When choosing the right twig burning stove for your next camping or backpacking trip, keep in mind the following criteria to help you choose.

  • Design: Types of Wood-Burning Camping Stoves
  • Size and Heat Efficiency
  • Weight
  • Stability
  • Material: Stainless Steel Vs. Titanium
Burning foldable wood burning camp stove
Foldable stoves are ideal when space in your pack is at a premium

Design: Types Of Wood-Burning Tent Stoves

When it comes to choosing what type of wood burning stove you want there are two main types, folding stoves and can or box stoves.

Folding Stoves

Folding camp stoves are the most efficient storage option. They generally fold flat, so you can stack other things on top of them or slide them into small spaces in your pack. For proof of this, check out the packed dimensions of the KampMATE WoodFlame and Lixada stoves, which fold down to 0.2” and 0.6” respectively. 

Can/Box Stoves

Can stoves, or box stoves, generally don’t fold up as small. However, they are usually much stronger and tend to be more efficient than foldables. And since there are no hinges involved, they’re also more stable by far.

Double walled wood burning camp stove
The most efficient wood-burning stoves have a double-walled design that enhances combustion

Size And Heat Efficiency

The Size and heat efficiency of your stove is another important consideration. The size of your stove determines two things – how packable it will be and whether or not it will allow you to cook with larger pots and pans.

If you’re car camping in a group, then, a larger model like the kampMATE is the way to go. For solo backpackers or couples, however, a more portable wood-burning stove like the SS Lite or Toaks Titanium will do the job. 

Efficiency comes down to the nuance of the design. Generally speaking, the most efficient stoves are those with a double-walled design that creates an insulating pocket between the fire and the elements, and air holes that boost combustion by allowing oxygen to ‘fan the flames’, so to speak.  

We thought the Solo Stove, Ohuhu, and EcoZoom were the most efficient stoves we tested. That said, the BioLite’s ability to charge your devices off the excess heat puts it on a whole other level efficiency-wise!


Weight is an important consideration for backpackers. While weight isn’t such an issue if you’re car camping, but if you’re backpacking, you need a cooking system that will do the job you need it to do without weighing down your pack. In other words, choose something that has the right balance of weight, size, and efficiency to fit your needs.

At just over half the weight of the lightest of the other wood-burning stoves we tested, the Toaks Titanium is our pick for ounce-counting minimalists.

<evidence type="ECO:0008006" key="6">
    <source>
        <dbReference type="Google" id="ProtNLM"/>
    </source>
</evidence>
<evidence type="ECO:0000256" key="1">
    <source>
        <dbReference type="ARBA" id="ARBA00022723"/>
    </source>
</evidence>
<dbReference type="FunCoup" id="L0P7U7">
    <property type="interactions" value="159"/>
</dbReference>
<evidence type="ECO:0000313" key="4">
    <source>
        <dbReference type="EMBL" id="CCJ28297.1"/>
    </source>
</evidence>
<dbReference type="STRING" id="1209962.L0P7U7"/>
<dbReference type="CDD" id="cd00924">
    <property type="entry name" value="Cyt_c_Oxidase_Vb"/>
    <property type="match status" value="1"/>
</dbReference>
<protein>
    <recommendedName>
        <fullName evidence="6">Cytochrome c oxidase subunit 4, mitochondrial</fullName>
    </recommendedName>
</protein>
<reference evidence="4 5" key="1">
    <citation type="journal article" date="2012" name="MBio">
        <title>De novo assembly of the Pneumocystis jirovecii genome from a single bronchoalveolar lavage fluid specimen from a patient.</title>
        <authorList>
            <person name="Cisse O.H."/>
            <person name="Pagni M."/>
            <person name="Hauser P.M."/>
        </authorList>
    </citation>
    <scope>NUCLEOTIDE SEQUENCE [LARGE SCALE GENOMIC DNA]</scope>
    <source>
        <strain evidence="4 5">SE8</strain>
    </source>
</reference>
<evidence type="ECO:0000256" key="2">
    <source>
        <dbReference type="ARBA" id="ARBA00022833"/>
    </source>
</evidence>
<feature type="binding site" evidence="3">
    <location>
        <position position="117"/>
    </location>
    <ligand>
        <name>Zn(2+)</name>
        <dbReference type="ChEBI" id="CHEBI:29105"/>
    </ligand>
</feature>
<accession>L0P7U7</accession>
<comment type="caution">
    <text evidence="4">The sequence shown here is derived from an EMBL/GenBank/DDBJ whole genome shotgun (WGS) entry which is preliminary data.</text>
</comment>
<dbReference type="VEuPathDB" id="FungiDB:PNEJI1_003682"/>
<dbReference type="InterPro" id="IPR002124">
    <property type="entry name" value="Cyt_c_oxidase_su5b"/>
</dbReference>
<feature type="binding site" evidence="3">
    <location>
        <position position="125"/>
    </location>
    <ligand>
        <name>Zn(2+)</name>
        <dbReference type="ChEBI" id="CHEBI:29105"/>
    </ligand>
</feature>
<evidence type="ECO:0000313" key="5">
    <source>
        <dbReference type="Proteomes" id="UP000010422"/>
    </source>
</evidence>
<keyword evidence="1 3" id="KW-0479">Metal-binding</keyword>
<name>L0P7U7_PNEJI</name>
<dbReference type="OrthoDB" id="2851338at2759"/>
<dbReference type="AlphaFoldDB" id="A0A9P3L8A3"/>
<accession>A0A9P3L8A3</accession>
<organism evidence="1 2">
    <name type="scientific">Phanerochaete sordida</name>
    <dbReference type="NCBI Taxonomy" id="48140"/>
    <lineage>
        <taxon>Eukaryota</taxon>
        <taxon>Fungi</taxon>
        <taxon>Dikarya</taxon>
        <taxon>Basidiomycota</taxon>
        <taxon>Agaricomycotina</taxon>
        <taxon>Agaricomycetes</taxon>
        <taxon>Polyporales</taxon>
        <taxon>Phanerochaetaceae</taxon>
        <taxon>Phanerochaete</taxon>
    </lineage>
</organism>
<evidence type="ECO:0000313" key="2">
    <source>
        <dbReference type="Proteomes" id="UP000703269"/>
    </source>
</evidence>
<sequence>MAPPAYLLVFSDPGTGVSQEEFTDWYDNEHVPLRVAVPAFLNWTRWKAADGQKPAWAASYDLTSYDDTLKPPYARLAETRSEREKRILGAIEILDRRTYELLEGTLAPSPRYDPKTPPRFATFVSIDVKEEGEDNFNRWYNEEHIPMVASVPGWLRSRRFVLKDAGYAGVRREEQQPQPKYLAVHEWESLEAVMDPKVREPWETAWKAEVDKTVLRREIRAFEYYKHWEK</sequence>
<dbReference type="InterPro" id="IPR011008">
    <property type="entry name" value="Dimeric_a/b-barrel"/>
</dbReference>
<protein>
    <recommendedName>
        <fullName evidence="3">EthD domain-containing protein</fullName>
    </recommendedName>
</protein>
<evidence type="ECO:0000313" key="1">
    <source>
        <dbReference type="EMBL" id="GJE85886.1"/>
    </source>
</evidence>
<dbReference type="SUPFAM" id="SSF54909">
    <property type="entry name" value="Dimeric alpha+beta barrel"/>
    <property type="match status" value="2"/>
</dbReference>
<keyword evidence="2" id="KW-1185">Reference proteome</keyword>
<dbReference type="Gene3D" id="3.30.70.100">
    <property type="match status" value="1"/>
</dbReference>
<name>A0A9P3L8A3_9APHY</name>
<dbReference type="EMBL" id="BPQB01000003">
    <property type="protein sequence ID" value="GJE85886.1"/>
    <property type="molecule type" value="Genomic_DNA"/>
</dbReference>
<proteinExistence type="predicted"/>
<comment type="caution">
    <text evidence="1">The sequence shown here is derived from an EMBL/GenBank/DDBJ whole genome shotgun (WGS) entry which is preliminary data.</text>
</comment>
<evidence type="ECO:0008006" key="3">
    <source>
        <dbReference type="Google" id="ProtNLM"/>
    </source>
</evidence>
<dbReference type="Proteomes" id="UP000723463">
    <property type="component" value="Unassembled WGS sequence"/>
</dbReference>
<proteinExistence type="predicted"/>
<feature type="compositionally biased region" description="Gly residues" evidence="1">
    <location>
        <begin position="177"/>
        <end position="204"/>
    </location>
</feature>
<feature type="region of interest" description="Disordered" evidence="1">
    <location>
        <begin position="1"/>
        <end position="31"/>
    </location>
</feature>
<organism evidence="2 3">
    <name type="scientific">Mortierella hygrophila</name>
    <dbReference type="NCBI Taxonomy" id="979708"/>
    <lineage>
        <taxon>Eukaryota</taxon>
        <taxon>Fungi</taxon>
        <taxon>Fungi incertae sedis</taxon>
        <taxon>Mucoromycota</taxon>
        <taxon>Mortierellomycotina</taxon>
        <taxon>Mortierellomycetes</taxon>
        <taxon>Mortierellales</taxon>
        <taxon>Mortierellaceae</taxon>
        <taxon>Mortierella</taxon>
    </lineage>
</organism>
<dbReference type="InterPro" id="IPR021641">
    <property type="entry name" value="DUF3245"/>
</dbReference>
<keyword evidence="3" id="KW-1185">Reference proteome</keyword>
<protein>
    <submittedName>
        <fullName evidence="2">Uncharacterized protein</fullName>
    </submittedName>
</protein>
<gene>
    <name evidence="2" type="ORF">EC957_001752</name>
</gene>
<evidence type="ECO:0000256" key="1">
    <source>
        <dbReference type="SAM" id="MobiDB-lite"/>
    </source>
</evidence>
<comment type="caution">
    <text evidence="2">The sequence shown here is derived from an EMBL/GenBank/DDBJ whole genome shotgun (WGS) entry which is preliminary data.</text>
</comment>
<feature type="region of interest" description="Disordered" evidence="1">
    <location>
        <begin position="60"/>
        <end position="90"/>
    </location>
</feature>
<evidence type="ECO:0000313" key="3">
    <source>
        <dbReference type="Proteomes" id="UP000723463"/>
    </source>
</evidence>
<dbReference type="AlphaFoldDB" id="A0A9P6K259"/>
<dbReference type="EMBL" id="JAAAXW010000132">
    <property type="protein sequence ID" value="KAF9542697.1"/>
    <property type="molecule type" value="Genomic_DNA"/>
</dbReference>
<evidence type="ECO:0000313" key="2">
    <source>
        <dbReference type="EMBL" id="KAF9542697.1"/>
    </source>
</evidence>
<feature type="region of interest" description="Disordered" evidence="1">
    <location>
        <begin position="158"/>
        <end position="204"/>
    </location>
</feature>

Stability is a very important factor for your safety and the safety of the environment you’re camping in. All the products we tested were stable enough to support the right-sized pot. However, a few stood out in this metric: the offerings from EcoZoom, KampMATE, and SS lite, all of which felt particularly unlikely to collapse or topple over while in use. 

Flames of a wood burning camp stove heat a pot above it
The stability of any receptacle sitting over your wood-burning stove is imperative

Material: Stainless Steel Vs. Titanium 

Material is another important factor, and both of these materials are great for wood-burning stoves. However, stainless steel is going to be significantly heavier than titanium. If weight is important, as it is with backpacking, then consider titanium. Most of the stoves we cover here are made of stainless steel except for the Toaks and Lixada titanium stoves. 

Why Use a Portable Wood Stove?

Cooking over fire is fun. But, simply cooking over a campfire is inefficient. With a wood-burning stove, you’ll still get warm as the small fire inside heats up and that heat will be laser-focused on your cookpot, thus improving heating efficiency. 

More importantly, by burning wood, you’ll have infinite free fuel all around you without having to carry fuel with you!

Best Small Wood Burning Stoves: The Verdict

In terms of all-around performance, the Solo Lite is our hands-down winner. It’s lightweight, packable, durable, and the most efficient model we tested by far.

If the price tag on the SS Lite is a little too hefty, we recommend the Lixada, kampMATE, and Ohuhu stoves, depending on how compact you need your cook system to be. 

And if you’re planning a few multi-day trips, then our favorite backpacking stove is the Toaks Titanium. This lightweight wood-burning stove weighs next to nothing but is tough as nails and more than capable if you want to cook meals for one or two campers.  

We hope you found this guide helpful. If we missed something be sure to let us know in the comments box below! And feel free to share this post with your friends!

Last update on 2024-06-20 / Affiliate links / Images from Amazon Product Advertising API

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Sam Schild Avatar

Sam Schild spends most of his time outside. On any given day he's either backpacking, bikepacking, trail running, or thinking about the next time he’ll get out there.

He has hiked the Pacific Crest Trail, Continental Divide Trail, and the Colorado Trail, among countless other shorter trips. He has logged over 10,000 miles bike touring all over the United States, too.

When he’s not out on a trail somewhere, you can find him cruising on his bike or drinking coffee on a patio in Denver, Colorado.